Sixty-three percent of smoking parents admitted to smoking in front of their children. Another 30 percent (including 32 percent of women and 31 percent of men) said they smoked in the car with their children. Even with the windows rolled down, parents smoking in such a confined space with their children could be creating a hazardous environment.

While smokers suggested they’d be less willing to speak up if someone else smoked around their children, a majority of nonsmokers wouldn’t accept that kind of behavior. Nearly 66 percent of women and 61 percent of men said they’d speak up if they spotted someone smoking around their children.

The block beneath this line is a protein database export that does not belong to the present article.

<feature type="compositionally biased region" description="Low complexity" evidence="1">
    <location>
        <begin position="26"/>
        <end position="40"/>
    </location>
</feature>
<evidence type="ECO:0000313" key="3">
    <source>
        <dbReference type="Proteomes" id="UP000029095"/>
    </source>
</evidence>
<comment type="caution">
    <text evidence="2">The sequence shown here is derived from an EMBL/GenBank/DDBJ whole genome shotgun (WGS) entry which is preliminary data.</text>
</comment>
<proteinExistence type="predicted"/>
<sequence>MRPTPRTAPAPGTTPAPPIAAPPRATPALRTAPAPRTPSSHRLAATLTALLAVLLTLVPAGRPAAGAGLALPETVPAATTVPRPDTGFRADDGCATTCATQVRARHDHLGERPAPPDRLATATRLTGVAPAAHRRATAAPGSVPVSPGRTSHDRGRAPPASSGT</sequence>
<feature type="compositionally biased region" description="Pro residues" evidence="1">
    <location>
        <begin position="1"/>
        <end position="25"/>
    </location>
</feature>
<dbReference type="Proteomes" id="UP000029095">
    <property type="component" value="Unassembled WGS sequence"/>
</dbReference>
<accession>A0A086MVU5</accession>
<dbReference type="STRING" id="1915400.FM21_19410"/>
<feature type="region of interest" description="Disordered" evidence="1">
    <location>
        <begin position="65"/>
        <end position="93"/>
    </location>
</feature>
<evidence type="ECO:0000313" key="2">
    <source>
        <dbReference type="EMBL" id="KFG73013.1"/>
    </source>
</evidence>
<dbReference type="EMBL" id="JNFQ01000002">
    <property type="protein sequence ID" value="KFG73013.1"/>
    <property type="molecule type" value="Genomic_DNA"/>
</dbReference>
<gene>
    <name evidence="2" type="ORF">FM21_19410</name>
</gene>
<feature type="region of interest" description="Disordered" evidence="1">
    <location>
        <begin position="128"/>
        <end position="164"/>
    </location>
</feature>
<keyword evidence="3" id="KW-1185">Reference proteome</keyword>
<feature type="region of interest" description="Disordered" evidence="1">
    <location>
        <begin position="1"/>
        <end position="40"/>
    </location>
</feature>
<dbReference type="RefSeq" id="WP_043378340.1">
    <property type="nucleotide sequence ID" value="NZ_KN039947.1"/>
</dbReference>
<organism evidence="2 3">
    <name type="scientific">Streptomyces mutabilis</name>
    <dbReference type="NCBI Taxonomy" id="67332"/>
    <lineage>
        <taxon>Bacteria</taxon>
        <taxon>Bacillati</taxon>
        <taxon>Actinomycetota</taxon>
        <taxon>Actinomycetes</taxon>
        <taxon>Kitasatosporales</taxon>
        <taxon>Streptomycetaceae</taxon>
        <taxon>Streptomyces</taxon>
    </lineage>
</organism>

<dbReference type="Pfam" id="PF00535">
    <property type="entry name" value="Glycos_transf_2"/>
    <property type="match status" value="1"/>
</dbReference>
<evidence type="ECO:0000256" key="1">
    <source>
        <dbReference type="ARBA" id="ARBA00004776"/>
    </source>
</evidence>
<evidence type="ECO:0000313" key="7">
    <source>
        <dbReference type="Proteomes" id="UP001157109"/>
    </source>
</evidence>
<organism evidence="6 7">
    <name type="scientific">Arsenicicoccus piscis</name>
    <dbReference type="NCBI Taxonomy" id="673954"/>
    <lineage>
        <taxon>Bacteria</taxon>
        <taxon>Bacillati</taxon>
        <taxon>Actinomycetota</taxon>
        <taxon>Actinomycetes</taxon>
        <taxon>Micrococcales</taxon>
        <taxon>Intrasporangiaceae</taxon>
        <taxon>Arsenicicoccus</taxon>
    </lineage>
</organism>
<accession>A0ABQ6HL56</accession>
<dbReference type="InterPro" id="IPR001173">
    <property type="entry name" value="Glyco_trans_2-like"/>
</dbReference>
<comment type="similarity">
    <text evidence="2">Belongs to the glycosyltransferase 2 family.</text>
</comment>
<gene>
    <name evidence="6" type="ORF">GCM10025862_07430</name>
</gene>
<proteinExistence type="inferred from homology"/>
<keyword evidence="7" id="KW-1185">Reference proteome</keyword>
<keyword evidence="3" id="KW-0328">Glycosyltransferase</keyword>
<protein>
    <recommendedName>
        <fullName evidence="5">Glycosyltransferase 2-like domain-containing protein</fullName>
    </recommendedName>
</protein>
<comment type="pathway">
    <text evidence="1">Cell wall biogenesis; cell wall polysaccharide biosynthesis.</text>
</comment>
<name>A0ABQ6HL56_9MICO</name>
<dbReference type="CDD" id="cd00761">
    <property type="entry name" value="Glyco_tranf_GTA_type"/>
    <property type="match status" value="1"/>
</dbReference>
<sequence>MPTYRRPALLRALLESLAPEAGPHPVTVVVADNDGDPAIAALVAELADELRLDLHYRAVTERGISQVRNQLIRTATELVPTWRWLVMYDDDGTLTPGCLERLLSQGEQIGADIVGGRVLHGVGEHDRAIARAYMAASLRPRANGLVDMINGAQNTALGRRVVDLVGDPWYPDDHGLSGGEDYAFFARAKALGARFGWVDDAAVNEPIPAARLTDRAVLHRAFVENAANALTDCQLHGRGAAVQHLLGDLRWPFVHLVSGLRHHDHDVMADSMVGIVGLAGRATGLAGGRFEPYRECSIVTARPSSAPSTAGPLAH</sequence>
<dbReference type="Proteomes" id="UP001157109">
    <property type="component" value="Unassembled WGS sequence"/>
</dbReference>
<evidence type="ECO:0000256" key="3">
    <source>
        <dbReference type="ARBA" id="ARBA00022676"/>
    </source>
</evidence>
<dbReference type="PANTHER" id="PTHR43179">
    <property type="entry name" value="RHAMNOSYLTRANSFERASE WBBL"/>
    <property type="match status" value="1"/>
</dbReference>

Hard dating decisions

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Even if you only consider yourself a “light smoker,” you might want to think about what smoking could be doing to your social life. Even current smokers wouldn’t unanimously date someone who likes to smoke.

More than 1 in 5 current smokers admitted they didn’t want to date a fellow smoker, and more than 4 in 5 nonsmokers wouldn’t consider getting involved with someone who smoked.

The tension between smokers and nonsmokers might be even more intense than the tension between Democrats and Republicans. While political stress in America escalates, nearly 66 percent of Republicans would rather date a Democrat than a smoker, and over 60 percent of Democrats would go out with a conservative in lieu of someone who lights up. If that weren’t telling enough, nearly 1 in 5 nonsmokers would rather date a convicted felon than someone who smokes.

Better decisions for your health and home